For the Birds Radio Program: Blue Jay Summer
What’s more fun than a house full of Blue Jays? 4:05 (date verified)
The only thing more fun than raising baby Blue Jays is raising children and baby Blue Jays. Watching all my fledglings at play together makes for one jolly summer.
Katie, who’s 7, taught Jake to ring a bell. She also put together a set of shiny buttons for the jays to play with. There are gold and silver ones from old jackets, and shirt buttons of all sizes, but the jays seem to prefer the 20-year-old blue buttons left over from sewing my wedding dress. They line them up on the dining room window sill and then carry off a few hidden in their throat pouches to hide behind the stereo speakers. The kids giggle like crazy when they find a button wedged in a chair or hidden in a Lego boat. THey’ll probably find the game less charming once the jays start hiding their legos and Game Boy cartridges.
The jays spend most of the day flying free in the backyard. They aren’t secure enough yet to go out of hearing range—any time we call, they zip into the box elder tree and call down to us. And when the kids are outside, the jays sit in whichever tree is closest to the action. But they’re more like cats than dogs, in that they come to our hands only when they darn well feel like it. They are getting better at coming when they’re hungry rather than expecting me to fly up to them.
Last week the neighborhood family of jays spent a half hour in the yard. Jake and Sneakers were indoors, and they studied the family from the dining room window. The wild babies, who are just a little older than my guys, hopped on toys in the sandbox and plucked at maple seeds. When they finally got hungry and started begging for food from their parents, I was interested in seeing how my babies would react. They, too, started to beg, but hopped over to me. They understand that the adult Blue Jays outside belong to those babies, and I belong to them. They were outside later that day when the wild family came back. I could tell my babies from the wild babies by their voices, and the wild parents apparently did the same. Jake and Sneaks checked out the other babies a little, but didn’t follow them when they left the yard, hurrying to me instead.
Our golden retriever Bunter really enjoys the jays, which is a mixed blessing. They hop on her back and preen her fur, and once Jake fell asleep nestled against her. It makes it easy to live in one house together, but on the other hand, these birds may end up trusting dogs too much when they’re off on their own. Fortunately, they do seem to recognize individual people, and won’t come to anyone except me and my kids. I suspect that they won’t trust other dogs, either.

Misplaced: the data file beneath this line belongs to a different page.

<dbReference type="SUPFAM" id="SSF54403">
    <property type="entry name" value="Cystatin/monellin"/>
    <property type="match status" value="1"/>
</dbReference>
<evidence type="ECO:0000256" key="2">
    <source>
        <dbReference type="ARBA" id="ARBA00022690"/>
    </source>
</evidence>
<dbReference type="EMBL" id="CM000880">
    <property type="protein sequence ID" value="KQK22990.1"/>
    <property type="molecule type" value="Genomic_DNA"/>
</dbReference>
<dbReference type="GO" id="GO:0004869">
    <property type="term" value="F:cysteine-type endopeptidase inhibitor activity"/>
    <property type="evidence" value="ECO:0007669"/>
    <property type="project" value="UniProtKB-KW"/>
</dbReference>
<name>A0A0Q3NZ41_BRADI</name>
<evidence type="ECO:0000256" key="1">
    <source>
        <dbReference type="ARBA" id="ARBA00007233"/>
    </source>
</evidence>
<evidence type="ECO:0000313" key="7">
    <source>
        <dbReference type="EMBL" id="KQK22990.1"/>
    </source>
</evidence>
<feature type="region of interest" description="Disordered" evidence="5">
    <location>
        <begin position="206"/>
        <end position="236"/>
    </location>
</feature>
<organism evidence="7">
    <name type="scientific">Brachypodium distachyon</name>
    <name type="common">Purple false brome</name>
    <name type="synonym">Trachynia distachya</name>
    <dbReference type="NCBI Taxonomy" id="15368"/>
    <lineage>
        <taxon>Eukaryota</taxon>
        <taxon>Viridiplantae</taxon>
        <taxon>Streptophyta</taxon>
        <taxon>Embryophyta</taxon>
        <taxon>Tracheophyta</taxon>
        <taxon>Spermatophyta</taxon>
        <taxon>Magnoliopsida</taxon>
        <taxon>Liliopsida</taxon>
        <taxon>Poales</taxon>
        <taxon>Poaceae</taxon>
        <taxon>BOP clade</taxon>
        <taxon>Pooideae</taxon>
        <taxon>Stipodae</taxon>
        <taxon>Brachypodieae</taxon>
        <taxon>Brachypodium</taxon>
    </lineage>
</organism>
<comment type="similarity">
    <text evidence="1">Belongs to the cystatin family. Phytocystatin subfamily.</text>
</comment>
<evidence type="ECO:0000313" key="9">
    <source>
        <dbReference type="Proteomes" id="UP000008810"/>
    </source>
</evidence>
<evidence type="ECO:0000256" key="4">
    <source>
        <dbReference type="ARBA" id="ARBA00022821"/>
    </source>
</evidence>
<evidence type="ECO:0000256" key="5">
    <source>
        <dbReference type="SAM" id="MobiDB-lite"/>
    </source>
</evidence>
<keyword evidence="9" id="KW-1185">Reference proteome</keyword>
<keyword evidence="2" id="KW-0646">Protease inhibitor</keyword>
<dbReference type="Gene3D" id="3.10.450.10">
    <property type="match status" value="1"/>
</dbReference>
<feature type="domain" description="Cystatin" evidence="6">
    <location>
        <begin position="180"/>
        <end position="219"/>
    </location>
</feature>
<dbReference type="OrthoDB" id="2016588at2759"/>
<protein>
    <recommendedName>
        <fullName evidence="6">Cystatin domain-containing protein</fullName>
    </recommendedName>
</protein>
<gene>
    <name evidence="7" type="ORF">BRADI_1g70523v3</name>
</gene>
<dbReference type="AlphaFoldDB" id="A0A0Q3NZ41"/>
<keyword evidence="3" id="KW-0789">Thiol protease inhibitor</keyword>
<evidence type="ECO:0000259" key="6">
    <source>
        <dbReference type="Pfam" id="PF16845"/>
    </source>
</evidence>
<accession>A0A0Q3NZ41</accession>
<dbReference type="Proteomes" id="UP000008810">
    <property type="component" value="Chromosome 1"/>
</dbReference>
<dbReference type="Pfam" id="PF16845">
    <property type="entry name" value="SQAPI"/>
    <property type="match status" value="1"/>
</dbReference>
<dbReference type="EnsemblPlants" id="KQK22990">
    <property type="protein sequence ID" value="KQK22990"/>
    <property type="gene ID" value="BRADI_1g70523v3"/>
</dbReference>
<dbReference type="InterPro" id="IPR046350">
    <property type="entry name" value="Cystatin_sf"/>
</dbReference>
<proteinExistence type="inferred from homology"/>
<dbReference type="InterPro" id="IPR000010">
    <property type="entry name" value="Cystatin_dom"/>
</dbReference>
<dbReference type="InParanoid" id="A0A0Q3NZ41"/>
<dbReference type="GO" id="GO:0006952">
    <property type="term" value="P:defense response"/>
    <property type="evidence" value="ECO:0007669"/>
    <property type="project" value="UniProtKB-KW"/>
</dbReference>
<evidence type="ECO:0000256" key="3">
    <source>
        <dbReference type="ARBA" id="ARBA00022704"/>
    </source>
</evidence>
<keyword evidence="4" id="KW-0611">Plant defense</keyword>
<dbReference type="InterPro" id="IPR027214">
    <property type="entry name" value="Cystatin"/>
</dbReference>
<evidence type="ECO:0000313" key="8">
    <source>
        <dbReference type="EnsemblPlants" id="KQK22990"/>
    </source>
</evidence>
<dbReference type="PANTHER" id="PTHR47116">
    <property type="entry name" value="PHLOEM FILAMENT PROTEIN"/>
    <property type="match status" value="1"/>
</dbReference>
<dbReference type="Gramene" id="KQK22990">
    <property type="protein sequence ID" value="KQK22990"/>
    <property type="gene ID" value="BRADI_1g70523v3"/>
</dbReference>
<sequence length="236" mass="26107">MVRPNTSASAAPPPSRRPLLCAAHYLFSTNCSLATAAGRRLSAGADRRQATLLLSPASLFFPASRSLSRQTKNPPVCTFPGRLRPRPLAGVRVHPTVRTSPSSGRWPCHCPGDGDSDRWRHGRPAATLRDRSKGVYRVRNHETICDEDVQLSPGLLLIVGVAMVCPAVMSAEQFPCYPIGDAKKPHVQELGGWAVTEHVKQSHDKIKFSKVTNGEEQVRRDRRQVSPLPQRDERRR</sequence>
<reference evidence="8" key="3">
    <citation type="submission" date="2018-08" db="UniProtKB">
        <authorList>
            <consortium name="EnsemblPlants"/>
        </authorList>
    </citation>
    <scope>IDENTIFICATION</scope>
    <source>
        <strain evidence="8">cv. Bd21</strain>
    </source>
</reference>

They obviously don’t recognize individual people by our plumage, since they come to me no matter what clothes I’m wearing and don’t seem to care when I’m wearing eyeglasses or a towel on my hair. I think that just as I recognize them by their voices, they recognize me by mine. They’re curious about the many differences between people and jays. They watch our eyes—their lids close from the bottom up, so they find ours intriguing. They preen our hair, especially 5-year-old Tommy’s, and seem concerned that the barbs don’t zip together like feathers are supposed to. They’re fascinated by teeth and keep trying to snatch them. They must think we’re carrying exotic white stones or seeds in our mouths.
One of the favorite times of day for children and jays in our house is story time. In mid-afternoon, instead of naps, I read to my kids. Since the jays came, we’ve read Old Yeller; Rascal, about a boy raising a raccoon, and now a biography of George Washington. The jays may be anywhere when I start to read, but as soon as they hear me, they fly into the living room and perch on somebody’s lap or sneakers or head. At first they fluff their feathers and preen, and then they quiet down and rest, studying the faces of their human family and learning to enjoy our strange ways.